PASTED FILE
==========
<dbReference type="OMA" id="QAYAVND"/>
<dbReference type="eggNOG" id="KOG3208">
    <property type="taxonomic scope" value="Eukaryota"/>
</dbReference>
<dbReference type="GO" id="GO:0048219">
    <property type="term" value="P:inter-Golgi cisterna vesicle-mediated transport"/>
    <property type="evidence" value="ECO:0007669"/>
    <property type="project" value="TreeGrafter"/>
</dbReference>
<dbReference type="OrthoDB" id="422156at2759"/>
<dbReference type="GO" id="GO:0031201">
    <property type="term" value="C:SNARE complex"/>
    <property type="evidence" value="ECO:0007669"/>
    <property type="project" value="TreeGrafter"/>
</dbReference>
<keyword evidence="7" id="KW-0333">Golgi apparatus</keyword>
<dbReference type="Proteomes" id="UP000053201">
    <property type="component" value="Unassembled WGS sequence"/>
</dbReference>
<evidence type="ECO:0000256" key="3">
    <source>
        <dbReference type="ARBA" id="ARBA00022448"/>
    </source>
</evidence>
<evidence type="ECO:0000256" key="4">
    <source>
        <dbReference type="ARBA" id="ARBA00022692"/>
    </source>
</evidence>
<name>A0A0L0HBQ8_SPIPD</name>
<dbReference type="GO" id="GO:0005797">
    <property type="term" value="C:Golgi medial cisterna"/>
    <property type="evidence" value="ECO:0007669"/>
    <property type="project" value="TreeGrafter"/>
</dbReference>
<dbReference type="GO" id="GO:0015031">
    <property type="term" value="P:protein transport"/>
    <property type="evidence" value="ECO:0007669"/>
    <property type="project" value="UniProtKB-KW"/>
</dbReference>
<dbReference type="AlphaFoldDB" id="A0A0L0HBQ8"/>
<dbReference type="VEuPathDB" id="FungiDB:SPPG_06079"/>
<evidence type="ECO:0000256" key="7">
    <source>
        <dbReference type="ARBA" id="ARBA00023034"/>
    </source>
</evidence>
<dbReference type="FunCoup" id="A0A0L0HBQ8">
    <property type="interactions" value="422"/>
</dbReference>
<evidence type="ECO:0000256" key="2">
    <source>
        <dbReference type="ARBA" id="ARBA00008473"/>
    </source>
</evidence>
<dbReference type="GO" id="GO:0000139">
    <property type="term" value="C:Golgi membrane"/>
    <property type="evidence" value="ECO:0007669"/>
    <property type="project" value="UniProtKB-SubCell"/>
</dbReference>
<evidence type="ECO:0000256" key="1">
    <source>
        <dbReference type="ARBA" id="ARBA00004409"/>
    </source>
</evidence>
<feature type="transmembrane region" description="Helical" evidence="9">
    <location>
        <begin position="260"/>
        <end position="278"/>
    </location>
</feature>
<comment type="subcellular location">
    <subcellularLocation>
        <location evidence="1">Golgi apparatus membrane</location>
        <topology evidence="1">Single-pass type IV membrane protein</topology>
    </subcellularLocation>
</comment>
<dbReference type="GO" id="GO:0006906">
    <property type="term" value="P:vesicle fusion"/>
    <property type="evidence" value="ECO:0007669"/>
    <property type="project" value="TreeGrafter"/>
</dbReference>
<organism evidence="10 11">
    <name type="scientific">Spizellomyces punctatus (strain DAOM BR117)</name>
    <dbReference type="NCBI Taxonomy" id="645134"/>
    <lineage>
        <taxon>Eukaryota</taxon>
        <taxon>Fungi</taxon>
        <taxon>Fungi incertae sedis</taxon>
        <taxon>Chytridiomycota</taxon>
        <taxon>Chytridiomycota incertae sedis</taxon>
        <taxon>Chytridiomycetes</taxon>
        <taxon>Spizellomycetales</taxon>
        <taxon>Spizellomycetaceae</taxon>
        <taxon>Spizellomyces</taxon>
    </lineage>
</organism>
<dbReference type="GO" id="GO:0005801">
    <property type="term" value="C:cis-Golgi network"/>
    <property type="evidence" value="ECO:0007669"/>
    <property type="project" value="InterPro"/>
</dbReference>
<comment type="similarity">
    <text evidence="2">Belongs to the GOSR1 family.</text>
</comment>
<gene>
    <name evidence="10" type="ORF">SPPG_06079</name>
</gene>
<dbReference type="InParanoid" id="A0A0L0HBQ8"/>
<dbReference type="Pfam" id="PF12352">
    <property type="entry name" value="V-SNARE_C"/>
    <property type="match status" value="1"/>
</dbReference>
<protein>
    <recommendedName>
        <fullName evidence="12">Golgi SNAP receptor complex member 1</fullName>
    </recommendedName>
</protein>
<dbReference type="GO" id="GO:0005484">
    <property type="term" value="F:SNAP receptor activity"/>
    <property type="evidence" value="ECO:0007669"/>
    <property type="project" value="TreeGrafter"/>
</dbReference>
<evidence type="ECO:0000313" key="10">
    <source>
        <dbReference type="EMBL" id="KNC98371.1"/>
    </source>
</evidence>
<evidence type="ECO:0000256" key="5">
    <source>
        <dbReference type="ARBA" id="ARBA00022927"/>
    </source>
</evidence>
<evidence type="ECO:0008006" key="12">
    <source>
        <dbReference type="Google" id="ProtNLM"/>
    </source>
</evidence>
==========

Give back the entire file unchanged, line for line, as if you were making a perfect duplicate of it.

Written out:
<dbReference type="OMA" id="QAYAVND"/>
<dbReference type="eggNOG" id="KOG3208">
    <property type="taxonomic scope" value="Eukaryota"/>
</dbReference>
<dbReference type="GO" id="GO:0048219">
    <property type="term" value="P:inter-Golgi cisterna vesicle-mediated transport"/>
    <property type="evidence" value="ECO:0007669"/>
    <property type="project" value="TreeGrafter"/>
</dbReference>
<dbReference type="OrthoDB" id="422156at2759"/>
<dbReference type="GO" id="GO:0031201">
    <property type="term" value="C:SNARE complex"/>
    <property type="evidence" value="ECO:0007669"/>
    <property type="project" value="TreeGrafter"/>
</dbReference>
<keyword evidence="7" id="KW-0333">Golgi apparatus</keyword>
<dbReference type="Proteomes" id="UP000053201">
    <property type="component" value="Unassembled WGS sequence"/>
</dbReference>
<evidence type="ECO:0000256" key="3">
    <source>
        <dbReference type="ARBA" id="ARBA00022448"/>
    </source>
</evidence>
<evidence type="ECO:0000256" key="4">
    <source>
        <dbReference type="ARBA" id="ARBA00022692"/>
    </source>
</evidence>
<name>A0A0L0HBQ8_SPIPD</name>
<dbReference type="GO" id="GO:0005797">
    <property type="term" value="C:Golgi medial cisterna"/>
    <property type="evidence" value="ECO:0007669"/>
    <property type="project" value="TreeGrafter"/>
</dbReference>
<dbReference type="GO" id="GO:0015031">
    <property type="term" value="P:protein transport"/>
    <property type="evidence" value="ECO:0007669"/>
    <property type="project" value="UniProtKB-KW"/>
</dbReference>
<dbReference type="AlphaFoldDB" id="A0A0L0HBQ8"/>
<dbReference type="VEuPathDB" id="FungiDB:SPPG_06079"/>
<evidence type="ECO:0000256" key="7">
    <source>
        <dbReference type="ARBA" id="ARBA00023034"/>
    </source>
</evidence>
<dbReference type="FunCoup" id="A0A0L0HBQ8">
    <property type="interactions" value="422"/>
</dbReference>
<evidence type="ECO:0000256" key="2">
    <source>
        <dbReference type="ARBA" id="ARBA00008473"/>
    </source>
</evidence>
<dbReference type="GO" id="GO:0000139">
    <property type="term" value="C:Golgi membrane"/>
    <property type="evidence" value="ECO:0007669"/>
    <property type="project" value="UniProtKB-SubCell"/>
</dbReference>
<evidence type="ECO:0000256" key="1">
    <source>
        <dbReference type="ARBA" id="ARBA00004409"/>
    </source>
</evidence>
<feature type="transmembrane region" description="Helical" evidence="9">
    <location>
        <begin position="260"/>
        <end position="278"/>
    </location>
</feature>
<comment type="subcellular location">
    <subcellularLocation>
        <location evidence="1">Golgi apparatus membrane</location>
        <topology evidence="1">Single-pass type IV membrane protein</topology>
    </subcellularLocation>
</comment>
<dbReference type="GO" id="GO:0006906">
    <property type="term" value="P:vesicle fusion"/>
    <property type="evidence" value="ECO:0007669"/>
    <property type="project" value="TreeGrafter"/>
</dbReference>
<organism evidence="10 11">
    <name type="scientific">Spizellomyces punctatus (strain DAOM BR117)</name>
    <dbReference type="NCBI Taxonomy" id="645134"/>
    <lineage>
        <taxon>Eukaryota</taxon>
        <taxon>Fungi</taxon>
        <taxon>Fungi incertae sedis</taxon>
        <taxon>Chytridiomycota</taxon>
        <taxon>Chytridiomycota incertae sedis</taxon>
        <taxon>Chytridiomycetes</taxon>
        <taxon>Spizellomycetales</taxon>
        <taxon>Spizellomycetaceae</taxon>
        <taxon>Spizellomyces</taxon>
    </lineage>
</organism>
<dbReference type="GO" id="GO:0005801">
    <property type="term" value="C:cis-Golgi network"/>
    <property type="evidence" value="ECO:0007669"/>
    <property type="project" value="InterPro"/>
</dbReference>
<comment type="similarity">
    <text evidence="2">Belongs to the GOSR1 family.</text>
</comment>
<gene>
    <name evidence="10" type="ORF">SPPG_06079</name>
</gene>
<dbReference type="InParanoid" id="A0A0L0HBQ8"/>
<dbReference type="Pfam" id="PF12352">
    <property type="entry name" value="V-SNARE_C"/>
    <property type="match status" value="1"/>
</dbReference>
<protein>
    <recommendedName>
        <fullName evidence="12">Golgi SNAP receptor complex member 1</fullName>
    </recommendedName>
</protein>
<dbReference type="GO" id="GO:0005484">
    <property type="term" value="F:SNAP receptor activity"/>
    <property type="evidence" value="ECO:0007669"/>
    <property type="project" value="TreeGrafter"/>
</dbReference>
<evidence type="ECO:0000313" key="10">
    <source>
        <dbReference type="EMBL" id="KNC98371.1"/>
    </source>
</evidence>
<evidence type="ECO:0000256" key="5">
    <source>
        <dbReference type="ARBA" id="ARBA00022927"/>
    </source>
</evidence>
<evidence type="ECO:0008006" key="12">
    <source>
        <dbReference type="Google" id="ProtNLM"/>
    </source>
</evidence>